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Visitors to the Delta Blues Museum can learn about the unique American musical art form in “the land where blues began,” with audiovisual exhibits centered on blues and rock legend Don Nix, as well as Paramount Records illustrator Anthony Mostrom.

11. NATIONAL MUSEUM OF NUCLEAR SCIENCE & HISTORY // ALBUQUERQUE, NEW MEXICO

America’s only congressionally chartered museum dedicated to the story of the Atomic Age, the National Museum of Nuclear Science & History features exhibits on everything from nuclear medicine to representations of atomic power in pop culture. Adult visitors to the museum will delight in its impressively nuanced take on nuclear technology, while kids will love the museum’s outdoor airplane exhibit and hands-on science activities at Little Albert’s Lab.

12. MUSEUM OF THE MOUNTAIN MAN // PINEDALE, WYOMING

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Dedicated to the mountain men who explored and settled Wyoming in the 19th century, the Museum of the Mountain Man brings American folklore and legends to life. The museum features exhibits on the Rocky Mountain fur trade and tells the story of American folk legend and famed mountain man Hugh Glass (the man Leonardo DiCaprio won an Oscar playing in 2015's The Revenant).

13. BESH BA GOWAH ARCHAEOLOGICAL PARK AND MUSEUM // GLOBE, ARIZONA

Arizona’s Besh Ba Gowah Archaeological Park and Museum lets visitors connect with history firsthand. The museum is home to the ruins and artifacts of the Salado Indians who inhabited Arizona from the 13th century through the 15th century, and even lets visitors wander through an 800-year-old Salado pueblo.

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20 Facts About Your Favorite Coen Brothers Movies
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Ethan Coen turns 60 years old today, if you can believe it. Since bursting onto the scene in 1984 with the cult classic Blood Simple, the younger half of (arguably) the most dynamic moviemaking sibling duo in Hollywood has helped create some of the most memorable and quirky films in cinematic history, from Raising Arizona to Fargo and The Big Lebowski to No Country For Old Men. To celebrate the monumental birthday of one of the great writer-directors of our time (though he’s mostly uncredited as a director), here are some facts about your favorite Coen brothers movies.

1. THE COENS THINK BLOOD SIMPLE IS “PRETTY DAMN BAD.”

Fifteen years after Blood Simple’s release, the Coens reflected upon their first feature in the 2000 book My First Movie. “It’s crude, there’s no getting around it,” Ethan said. “On the other hand, it’s all confused with the actual process of making the movie and finishing the movie which, by and large, was a positive experience,” Joel said. “You never get entirely divorced from it that way. So, I don’t know. It’s a movie that I have a certain affection for. But I think it’s pretty damn bad!”

2. KEVIN COSTNER AND RICHARD JENKINS AUDITIONED FOR RAISING ARIZONA.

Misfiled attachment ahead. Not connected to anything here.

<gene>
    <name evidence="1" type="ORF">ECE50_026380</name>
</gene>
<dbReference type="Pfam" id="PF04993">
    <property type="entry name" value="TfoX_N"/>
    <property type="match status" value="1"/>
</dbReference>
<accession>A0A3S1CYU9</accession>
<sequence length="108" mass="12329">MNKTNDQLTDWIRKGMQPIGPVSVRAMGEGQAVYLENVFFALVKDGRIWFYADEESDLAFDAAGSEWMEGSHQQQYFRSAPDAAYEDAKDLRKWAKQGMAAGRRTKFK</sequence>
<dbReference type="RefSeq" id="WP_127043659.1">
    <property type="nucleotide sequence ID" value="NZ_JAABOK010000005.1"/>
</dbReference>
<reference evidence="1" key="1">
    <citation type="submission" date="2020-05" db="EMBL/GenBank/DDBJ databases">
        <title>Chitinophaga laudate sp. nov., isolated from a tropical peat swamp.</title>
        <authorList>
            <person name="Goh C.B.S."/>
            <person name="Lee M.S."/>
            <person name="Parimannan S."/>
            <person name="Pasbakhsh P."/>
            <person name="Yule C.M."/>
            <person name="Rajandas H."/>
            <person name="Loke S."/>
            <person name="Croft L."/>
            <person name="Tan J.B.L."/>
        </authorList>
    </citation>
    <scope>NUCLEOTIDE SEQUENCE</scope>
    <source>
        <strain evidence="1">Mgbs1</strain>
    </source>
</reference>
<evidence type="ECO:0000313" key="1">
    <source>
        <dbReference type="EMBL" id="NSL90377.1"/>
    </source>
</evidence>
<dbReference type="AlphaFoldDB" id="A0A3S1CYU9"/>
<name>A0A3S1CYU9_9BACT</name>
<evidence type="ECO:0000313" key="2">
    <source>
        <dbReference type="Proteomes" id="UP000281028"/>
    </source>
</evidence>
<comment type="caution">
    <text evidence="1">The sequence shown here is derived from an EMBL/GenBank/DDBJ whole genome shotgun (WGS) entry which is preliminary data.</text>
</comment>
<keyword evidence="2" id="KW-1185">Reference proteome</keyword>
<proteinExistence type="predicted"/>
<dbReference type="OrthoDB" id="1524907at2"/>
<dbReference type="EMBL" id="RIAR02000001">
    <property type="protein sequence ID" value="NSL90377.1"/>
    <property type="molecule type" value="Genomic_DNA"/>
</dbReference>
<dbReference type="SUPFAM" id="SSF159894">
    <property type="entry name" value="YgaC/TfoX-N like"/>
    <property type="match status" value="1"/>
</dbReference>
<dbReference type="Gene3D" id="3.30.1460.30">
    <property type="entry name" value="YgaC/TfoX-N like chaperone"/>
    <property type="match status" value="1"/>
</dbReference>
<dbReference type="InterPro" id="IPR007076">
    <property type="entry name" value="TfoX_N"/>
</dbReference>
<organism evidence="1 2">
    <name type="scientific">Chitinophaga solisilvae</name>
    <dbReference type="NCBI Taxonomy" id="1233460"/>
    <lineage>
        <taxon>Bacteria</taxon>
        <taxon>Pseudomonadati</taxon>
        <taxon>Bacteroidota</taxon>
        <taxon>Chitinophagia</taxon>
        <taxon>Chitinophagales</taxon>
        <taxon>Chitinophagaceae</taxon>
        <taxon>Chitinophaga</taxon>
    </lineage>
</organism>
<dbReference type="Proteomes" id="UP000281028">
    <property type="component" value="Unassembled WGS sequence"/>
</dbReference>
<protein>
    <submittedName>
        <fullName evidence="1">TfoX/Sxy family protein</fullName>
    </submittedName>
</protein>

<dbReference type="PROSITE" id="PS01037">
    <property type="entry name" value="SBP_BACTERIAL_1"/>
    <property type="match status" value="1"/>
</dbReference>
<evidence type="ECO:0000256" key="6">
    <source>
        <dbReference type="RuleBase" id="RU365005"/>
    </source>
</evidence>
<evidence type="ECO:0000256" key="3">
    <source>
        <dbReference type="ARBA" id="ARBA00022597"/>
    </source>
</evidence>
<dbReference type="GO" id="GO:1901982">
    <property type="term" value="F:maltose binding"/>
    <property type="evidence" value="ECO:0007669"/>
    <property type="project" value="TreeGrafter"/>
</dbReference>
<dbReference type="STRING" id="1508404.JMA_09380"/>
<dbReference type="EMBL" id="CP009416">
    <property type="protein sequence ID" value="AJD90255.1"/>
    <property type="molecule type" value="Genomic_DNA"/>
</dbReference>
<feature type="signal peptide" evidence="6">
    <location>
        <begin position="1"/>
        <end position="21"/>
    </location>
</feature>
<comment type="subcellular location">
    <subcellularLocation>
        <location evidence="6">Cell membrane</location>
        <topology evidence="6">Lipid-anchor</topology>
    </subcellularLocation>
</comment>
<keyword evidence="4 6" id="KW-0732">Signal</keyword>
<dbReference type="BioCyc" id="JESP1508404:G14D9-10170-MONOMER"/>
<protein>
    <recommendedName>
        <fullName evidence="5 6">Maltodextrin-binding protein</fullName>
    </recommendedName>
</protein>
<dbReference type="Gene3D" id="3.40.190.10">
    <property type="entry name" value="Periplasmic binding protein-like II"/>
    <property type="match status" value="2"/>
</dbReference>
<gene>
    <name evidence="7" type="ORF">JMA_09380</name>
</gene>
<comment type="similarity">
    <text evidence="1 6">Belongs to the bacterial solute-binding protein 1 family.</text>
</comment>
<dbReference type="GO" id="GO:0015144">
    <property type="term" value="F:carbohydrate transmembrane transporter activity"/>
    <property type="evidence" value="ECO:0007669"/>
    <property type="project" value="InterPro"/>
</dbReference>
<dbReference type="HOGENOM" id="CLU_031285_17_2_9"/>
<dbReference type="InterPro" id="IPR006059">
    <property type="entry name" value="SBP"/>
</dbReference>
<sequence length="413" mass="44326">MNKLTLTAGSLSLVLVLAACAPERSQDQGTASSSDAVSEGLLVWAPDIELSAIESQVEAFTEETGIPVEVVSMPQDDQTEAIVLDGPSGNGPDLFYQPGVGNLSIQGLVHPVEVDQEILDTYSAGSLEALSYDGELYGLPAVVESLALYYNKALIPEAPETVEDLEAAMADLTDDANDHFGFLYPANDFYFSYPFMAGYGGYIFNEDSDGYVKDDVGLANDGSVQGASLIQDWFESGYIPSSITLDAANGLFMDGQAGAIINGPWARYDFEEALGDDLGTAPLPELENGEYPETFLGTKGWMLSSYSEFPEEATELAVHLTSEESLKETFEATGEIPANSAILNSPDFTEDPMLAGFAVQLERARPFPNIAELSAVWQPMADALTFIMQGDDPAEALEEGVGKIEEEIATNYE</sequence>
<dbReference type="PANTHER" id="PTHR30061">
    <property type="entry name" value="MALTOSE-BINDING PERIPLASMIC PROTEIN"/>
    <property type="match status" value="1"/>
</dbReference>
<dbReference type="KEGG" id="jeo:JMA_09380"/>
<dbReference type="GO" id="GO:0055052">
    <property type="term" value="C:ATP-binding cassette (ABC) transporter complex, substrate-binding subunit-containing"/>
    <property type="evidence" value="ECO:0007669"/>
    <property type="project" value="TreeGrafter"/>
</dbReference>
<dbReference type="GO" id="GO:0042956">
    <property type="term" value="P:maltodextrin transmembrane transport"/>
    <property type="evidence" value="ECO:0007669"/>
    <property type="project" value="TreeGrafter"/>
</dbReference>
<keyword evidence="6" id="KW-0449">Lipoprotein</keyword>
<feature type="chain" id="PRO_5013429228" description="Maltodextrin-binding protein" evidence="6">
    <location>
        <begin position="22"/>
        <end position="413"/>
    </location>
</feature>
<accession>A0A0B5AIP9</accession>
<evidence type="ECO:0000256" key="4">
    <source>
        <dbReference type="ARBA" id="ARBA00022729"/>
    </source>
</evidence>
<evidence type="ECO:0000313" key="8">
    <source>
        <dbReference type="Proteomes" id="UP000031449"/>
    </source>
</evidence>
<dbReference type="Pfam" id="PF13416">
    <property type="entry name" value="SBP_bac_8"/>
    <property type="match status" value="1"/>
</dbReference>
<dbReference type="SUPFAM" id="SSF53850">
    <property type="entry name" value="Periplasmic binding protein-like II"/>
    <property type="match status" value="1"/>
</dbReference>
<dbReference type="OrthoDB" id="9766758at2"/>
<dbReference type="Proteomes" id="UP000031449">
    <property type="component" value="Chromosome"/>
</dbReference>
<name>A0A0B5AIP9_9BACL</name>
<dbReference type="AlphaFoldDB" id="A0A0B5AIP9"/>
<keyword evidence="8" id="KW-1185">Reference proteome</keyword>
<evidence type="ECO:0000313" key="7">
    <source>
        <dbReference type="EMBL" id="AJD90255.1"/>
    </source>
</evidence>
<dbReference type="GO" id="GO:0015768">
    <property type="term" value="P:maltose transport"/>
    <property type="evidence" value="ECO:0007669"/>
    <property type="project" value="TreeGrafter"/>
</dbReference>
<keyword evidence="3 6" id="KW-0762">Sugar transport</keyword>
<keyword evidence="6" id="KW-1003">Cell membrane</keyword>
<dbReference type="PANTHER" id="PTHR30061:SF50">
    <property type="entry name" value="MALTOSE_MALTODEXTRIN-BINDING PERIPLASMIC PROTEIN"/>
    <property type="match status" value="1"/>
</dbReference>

Kevin Costner auditioned three times to play H.I., only to see Nicolas Cage snag the role. Richard Jenkins had his first of many auditions for the Coens for Raising Arizona. He also (unsuccessfully) auditioned for Miller's Crossing (1990) and Fargo (1996) before calling it quits with the Coens. In 2001, Joel and Ethan cast Jenkins in The Man Who Wasn't There, even though he had never auditioned for it.

3. THE BROTHERS TURNED DOWN BATMAN TO MAKE MILLER’S CROSSING.

20th Century Fox Home Entertainment

After Raising Arizona’s success established them as more than one-hit indie film wonders, the Coens had some options with regard to what project they could tackle next. Reportedly, their success meant that they were among the filmmakers being considered to make Batman for Warner Bros. Of course, the Coens ultimately decided to go the less commercial route, and Tim Burton ended up telling the story of The Dark Knight on the big screen.

4. BARTON FINK AND W.P. MAYHEW WERE LOOSELY BASED ON CLIFFORD ODETS AND WILLIAM FAULKNER.

The Coens acknowledge that Fink and Odets had similar backgrounds, but they had different personalities: Odets was extroverted, for one thing. John Turturro, not his directors, read Odets’s 1940 journal. The Coens acknowledged that John Mahoney (Mayhew) looks a lot like the The Sound and the Fury author.

5. THE COENS' WEB OF DECEPTION IN FARGO GOES EVEN FURTHER THAN THE OPENING CREDITS. 

While the tag on the beginning of the movie reads “This is a true story. The events depicted in this film took place in Minnesota in 1987,” Fargo is, by no stretch of the imagination, a true story. During the film's press tour, the Coens admitted that while not pinpoint accurate, the story was indeed inspired by a similar crime that occurred in Minnesota, with Joel stating, “In its general structure, the film is based on a real event, but the details of the story and the characters are fictional.”